Consulting / conception for third parties in marketing issues: With their expertise in social media marketing, influencers also become consultants in some cases.
If the income belongs to a commercial enterprise, it is in principle also subject to trade tax. However, the tax authorities' brochure makes no mention of the fact that trade tax law provides for exceptions, for example in the case of artistic or freelance activities. In our experience, these exceptions often apply to classic influencers and testimonials.
In turn, taxable sales within the meaning of Section 1 UStG are subject to VAT. Influencer activities are regularly other services that an entrepreneur performs in Germany for payment as part of his or her business (Section 1 (1) No. 1 UStG). Pursuant to Section 2 (1) of the German Turnover Tax Act (UStG), a sustainable activity with the intention of generating income is sufficient for entrepreneurial status, which is regularly to be affirmed for influencers. Accordingly, the activities of an influencer in Germany against payment are regularly subject to VAT. If he does not make use of the small business regulation pursuant to Section 19 UStG, the Influencer must report VAT for his services.
The statements of the tax authorities on the question of whether free products or gifts are taxable are also so simplified that they must be disadvantageous for the potential taxpayer. The distinction between gifts in kind, which are related to an income tax-relevant activity, and mere gifts, which could at most be relevant under gift tax law, is missing.
In individual cases, it will also be necessary to ask whether the social media star is liable for tax in Germany at all. It is not uncommon for social media actors to live abroad, e.g. in Dubai. The letter from the tax authorities assumes from the outset that there is a tax liability in Germany. In our experience in advising influencers, bloggers and other players in the social media field, corresponding activities are mostly international, just like the web itself. Where is the client located, where is the influencer located and, above all, from where does he or she carry out his or her activities? The clarification of tax residency is therefore a compelling preliminary question.
(Not only) Those who act digitally also have a digital estate. Here, dark spots in civil law are indeed clearing up - if wills are also formulated with these special features in mind. But the tax consequences are still terra incognita. Is one's Instagram account an asset subject to inheritance tax? If so, what value does it have after the death of the social media star?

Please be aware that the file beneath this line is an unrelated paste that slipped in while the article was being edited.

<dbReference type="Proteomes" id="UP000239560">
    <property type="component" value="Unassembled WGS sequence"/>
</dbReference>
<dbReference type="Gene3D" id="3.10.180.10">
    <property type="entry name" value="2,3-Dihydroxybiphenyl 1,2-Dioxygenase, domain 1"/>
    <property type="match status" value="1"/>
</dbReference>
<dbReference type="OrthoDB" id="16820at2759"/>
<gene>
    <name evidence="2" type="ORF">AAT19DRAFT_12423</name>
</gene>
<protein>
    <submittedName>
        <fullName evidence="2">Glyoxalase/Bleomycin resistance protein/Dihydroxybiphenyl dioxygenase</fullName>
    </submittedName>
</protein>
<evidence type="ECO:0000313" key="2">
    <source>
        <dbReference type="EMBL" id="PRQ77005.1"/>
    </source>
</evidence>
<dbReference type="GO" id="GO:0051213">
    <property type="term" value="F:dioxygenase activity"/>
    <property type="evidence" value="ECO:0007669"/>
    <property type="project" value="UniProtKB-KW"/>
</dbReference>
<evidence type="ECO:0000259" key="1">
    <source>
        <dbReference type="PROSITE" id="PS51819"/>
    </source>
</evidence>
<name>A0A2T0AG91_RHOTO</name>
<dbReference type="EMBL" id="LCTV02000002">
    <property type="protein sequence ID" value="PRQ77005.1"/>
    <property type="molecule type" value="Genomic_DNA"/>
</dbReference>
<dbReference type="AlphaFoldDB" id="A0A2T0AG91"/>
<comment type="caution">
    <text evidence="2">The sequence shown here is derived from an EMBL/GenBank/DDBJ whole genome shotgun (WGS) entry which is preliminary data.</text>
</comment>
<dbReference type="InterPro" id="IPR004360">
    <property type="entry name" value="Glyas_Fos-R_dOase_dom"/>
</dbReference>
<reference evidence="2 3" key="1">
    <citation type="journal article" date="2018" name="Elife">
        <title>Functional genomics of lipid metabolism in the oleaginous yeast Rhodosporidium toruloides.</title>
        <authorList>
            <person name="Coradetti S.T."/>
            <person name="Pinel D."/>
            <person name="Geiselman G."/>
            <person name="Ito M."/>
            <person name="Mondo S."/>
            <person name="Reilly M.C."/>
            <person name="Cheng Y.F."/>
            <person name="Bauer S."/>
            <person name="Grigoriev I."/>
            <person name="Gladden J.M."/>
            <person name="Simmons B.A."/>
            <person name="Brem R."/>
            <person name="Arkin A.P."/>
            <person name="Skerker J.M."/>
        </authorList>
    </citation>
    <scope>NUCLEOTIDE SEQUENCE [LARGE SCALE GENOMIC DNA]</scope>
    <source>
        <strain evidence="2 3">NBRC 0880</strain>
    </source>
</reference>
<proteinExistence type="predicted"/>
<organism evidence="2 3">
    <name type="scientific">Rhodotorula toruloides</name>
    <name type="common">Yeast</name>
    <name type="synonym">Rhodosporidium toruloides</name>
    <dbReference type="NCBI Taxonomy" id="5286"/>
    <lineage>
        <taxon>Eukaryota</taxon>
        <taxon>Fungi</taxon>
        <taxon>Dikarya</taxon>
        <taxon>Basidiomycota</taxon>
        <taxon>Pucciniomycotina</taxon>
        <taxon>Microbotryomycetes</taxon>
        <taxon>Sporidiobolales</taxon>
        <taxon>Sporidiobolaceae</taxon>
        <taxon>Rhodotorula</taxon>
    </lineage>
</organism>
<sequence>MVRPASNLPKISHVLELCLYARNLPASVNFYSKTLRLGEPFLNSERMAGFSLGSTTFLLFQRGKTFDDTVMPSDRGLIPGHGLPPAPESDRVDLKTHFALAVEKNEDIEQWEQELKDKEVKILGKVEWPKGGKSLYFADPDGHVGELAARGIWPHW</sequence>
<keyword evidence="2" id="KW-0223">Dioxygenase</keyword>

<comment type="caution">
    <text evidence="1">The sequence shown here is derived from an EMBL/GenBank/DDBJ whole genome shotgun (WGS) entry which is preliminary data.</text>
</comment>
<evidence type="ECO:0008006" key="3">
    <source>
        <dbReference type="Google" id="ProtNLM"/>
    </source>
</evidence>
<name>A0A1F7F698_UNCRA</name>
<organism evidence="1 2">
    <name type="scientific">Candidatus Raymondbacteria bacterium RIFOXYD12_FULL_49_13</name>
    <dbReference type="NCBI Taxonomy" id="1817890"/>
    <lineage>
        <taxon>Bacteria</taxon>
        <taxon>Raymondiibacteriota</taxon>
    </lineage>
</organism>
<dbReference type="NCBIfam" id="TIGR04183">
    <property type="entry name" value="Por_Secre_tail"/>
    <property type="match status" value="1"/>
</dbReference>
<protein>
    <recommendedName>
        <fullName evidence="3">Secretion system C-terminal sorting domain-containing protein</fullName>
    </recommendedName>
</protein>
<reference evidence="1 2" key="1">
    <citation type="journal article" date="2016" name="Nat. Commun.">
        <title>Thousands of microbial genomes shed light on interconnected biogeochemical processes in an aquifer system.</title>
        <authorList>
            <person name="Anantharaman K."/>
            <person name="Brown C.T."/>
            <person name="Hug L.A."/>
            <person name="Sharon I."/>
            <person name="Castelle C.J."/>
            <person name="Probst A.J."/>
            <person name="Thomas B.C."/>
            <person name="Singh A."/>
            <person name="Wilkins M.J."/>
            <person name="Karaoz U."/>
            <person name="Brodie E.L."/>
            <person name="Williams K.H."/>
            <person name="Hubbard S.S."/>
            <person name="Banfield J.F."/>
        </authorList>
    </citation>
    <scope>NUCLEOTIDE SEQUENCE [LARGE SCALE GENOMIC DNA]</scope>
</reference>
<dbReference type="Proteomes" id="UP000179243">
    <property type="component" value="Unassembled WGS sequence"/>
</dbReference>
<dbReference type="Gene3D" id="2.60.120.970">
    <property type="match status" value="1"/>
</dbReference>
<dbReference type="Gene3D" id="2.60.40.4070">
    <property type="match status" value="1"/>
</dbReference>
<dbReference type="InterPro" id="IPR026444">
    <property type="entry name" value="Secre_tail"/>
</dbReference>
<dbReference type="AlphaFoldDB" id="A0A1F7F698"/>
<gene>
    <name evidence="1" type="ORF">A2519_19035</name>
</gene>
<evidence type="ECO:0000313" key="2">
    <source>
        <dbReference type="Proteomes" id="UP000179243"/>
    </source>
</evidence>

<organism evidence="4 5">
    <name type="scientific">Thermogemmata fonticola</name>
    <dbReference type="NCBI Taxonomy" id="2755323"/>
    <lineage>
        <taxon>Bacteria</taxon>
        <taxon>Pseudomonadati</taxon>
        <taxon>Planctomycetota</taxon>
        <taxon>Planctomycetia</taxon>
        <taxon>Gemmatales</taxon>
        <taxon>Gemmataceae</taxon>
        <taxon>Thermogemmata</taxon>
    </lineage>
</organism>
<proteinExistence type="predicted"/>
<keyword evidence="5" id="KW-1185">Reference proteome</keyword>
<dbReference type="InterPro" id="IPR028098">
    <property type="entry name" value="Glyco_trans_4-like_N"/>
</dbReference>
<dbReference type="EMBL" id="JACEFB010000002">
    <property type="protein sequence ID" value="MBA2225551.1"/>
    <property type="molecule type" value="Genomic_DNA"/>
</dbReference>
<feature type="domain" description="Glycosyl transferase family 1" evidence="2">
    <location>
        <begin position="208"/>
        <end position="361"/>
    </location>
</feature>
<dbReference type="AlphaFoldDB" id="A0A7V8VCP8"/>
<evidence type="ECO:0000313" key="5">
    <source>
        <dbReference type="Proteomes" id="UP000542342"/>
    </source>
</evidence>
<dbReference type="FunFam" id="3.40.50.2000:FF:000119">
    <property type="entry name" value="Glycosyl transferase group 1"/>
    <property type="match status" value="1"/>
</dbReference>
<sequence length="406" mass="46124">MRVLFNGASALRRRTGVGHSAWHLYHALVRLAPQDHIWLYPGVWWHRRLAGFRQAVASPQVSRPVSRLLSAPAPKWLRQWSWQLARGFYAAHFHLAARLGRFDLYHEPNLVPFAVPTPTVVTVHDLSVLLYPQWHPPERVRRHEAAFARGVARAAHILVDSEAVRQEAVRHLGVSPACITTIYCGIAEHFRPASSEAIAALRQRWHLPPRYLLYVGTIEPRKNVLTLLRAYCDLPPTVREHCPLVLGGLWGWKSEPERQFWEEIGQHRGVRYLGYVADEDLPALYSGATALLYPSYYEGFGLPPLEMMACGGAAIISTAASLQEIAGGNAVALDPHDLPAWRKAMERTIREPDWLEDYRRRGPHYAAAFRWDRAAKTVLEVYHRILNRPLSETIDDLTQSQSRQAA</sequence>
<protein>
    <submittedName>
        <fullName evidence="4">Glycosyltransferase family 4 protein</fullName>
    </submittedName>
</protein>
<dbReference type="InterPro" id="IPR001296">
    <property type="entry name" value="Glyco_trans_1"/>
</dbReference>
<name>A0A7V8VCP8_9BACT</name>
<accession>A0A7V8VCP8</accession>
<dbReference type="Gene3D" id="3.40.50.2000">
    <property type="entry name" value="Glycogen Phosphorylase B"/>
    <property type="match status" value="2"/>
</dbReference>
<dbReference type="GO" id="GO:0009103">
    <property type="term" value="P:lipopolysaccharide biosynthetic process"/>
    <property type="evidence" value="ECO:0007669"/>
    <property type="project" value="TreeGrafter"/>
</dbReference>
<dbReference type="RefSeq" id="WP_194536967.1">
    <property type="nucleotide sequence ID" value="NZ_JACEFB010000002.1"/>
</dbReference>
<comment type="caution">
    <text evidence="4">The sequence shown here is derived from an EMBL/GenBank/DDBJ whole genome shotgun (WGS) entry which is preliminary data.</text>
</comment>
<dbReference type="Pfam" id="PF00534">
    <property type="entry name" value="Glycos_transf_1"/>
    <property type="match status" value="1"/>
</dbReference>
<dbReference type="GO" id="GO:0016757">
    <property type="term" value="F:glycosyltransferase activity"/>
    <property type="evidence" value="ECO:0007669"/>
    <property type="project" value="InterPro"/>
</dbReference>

Recommendations for action
In three aspects, the financial management can be agreed with and its advice can be considered successful:
"German tax law is complex."
"Document, document, document!"
"Consult a tax advisor."
Social media players are private clients and entrepreneurs in one
Finally, it is worth pointing out another "classic" development in this context: Social media stars, like other entrepreneurs, often build up not inconsiderable assets that are broadly diversified. Like any entrepreneurial personality and any private client, they need advice on managing their assets and structuring them legally and fiscally.
Anyone who is active in social media, for example as an influencer or testimonial, therefore needs advice that appreciates all aspects of their individual case. In no other area are the transitions from a classic private client to an entrepreneur in his own right so fluid. In addition to purely tax-related advice, influencers need to take into account other special aspects, from documenting their activities and invoicing to safeguarding the assets they have created, which consist not only of money but also of digital assets.
The taxation of influencers is multi-faceted in terms of income tax and VAT. This applies in particular to cross-border cases and to the provision of products and services. Against the backdrop of increasing digitalization and the mobility of influencers, who are not tied to any particular location for their activities, influencers are well advised to be aware of the tax consequences of their activities. At the same time, companies that involve influencers in their advertising activities must ensure the correct tax treatment, this applies in particular to the deduction of withholding tax in accordance with Section 50a of the German Income Tax Act (EStG). Here in particular, a statement from the tax authorities would be very welcome. The pamphlet "I am an Influencer. Do I have to pay taxes?" was therefore hopefully only intended as an initial orientation.